Although it is healthy for bettas to have at least one day a week without food, it’s unhealthy for them to live without food for extended periods of time (source).

Prolonged amounts of time without food can cause a betta fish’s kidneys to shut down and can even lead to more organs shutting down.

Not only that, but when bettas go prolonged periods without food, their immune systems become weakened – leaving them at a higher risk for contracting diseases and illnesses they wouldn’t otherwise (source).

Why Betta Fish Can Live Without Food

Most animals can’t live without food – especially as long as up to 14 days like betta fish can. So, why are bettas able to live without food for up to two weeks? There are two main reasons.

Betta Fish Have Small Stomachs

They have notoriously small stomachs. So small, in fact, that a betta fish’s stomach is only about as big as one of its eyes!

Because betta fish have such small stomachs, they really don’t need a lot of food at any given time. In fact, it’s healthy for bettas not to have an overabundance of food at any given time.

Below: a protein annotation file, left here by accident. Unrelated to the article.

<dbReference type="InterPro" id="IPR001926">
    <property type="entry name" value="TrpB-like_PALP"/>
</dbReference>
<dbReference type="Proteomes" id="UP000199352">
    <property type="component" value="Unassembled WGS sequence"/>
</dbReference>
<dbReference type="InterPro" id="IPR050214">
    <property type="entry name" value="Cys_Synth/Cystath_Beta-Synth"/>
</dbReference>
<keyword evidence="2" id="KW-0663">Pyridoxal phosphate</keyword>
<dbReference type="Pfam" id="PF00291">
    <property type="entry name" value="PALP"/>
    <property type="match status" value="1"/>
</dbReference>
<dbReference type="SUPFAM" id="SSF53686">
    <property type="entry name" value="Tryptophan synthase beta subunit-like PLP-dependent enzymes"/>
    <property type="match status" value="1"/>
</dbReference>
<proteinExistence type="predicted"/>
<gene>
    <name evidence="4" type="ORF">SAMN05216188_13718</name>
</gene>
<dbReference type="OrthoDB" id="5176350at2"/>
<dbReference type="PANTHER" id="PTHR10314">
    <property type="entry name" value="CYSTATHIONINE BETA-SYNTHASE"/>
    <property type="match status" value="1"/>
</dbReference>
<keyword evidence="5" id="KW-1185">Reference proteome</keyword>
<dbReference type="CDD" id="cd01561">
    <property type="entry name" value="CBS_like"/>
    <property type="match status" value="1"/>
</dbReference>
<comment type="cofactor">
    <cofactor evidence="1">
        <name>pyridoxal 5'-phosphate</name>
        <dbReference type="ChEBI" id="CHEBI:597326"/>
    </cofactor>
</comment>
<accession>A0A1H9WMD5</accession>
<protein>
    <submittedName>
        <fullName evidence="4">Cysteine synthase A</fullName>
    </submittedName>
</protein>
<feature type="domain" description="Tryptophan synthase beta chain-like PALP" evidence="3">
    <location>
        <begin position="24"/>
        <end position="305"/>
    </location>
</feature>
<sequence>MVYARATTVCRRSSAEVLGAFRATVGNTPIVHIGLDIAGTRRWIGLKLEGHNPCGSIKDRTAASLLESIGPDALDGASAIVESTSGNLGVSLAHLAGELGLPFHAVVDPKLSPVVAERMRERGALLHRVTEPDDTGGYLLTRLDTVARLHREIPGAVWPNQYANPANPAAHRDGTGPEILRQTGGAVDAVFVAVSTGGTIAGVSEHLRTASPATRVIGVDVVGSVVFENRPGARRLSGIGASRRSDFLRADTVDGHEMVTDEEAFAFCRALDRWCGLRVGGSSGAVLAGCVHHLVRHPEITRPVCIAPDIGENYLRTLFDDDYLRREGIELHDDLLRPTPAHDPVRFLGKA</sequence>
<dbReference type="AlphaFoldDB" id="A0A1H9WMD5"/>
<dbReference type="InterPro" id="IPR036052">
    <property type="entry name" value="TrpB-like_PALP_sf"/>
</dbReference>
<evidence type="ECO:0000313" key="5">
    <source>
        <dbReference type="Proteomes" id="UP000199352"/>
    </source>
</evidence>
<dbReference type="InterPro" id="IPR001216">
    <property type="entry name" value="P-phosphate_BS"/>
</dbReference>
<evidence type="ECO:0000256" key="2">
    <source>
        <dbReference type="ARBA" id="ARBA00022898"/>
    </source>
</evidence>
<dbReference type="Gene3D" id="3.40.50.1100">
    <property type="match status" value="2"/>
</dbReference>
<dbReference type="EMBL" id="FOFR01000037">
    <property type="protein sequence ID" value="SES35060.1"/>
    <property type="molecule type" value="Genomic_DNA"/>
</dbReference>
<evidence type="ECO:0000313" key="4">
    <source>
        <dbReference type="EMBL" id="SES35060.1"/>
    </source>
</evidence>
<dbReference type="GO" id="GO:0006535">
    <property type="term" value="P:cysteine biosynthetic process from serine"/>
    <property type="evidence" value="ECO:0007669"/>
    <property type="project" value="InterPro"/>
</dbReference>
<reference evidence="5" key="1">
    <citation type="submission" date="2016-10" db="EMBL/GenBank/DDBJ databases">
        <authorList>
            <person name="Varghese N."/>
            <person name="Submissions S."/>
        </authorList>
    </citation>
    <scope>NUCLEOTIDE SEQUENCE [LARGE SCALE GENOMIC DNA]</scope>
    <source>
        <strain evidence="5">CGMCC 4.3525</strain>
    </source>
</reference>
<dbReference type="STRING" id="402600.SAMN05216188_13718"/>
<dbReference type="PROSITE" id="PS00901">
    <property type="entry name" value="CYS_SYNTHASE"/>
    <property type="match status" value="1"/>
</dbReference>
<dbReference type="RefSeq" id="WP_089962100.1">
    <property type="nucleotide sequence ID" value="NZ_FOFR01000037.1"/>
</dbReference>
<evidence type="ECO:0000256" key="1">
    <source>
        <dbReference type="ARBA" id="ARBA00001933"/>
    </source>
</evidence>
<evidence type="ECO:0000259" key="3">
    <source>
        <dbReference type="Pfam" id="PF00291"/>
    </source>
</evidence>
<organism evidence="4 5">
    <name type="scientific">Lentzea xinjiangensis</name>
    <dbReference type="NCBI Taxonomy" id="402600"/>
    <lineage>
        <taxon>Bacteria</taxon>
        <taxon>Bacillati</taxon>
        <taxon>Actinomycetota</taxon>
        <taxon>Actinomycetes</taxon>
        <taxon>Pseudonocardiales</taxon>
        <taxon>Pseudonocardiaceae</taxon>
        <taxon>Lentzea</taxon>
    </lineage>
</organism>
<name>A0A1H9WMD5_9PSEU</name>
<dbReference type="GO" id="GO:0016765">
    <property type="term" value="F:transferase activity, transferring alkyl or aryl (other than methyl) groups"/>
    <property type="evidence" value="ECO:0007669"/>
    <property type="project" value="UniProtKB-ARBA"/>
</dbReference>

betta fish in a tank

Why? Even though betta fish have such small stomachs, they will absolutely overeat if given a chance. Overeating causes issues like bloating, constipation, disease contraction, swim bladder issues, and even obesity (source).

Bettas Don’t Constantly Eat in the Wild

Betta fish also follow their instincts that they’d normally have in their wild habitats.

In the wild, they usually don’t get food every single day. Because of that, bettas can go without food – just like they might have to in the wild.

Leaving Your Betta While on Vacation

Many fish owners want to know how long a betta can live without food because they need to leave their pet fish for a vacation or trip.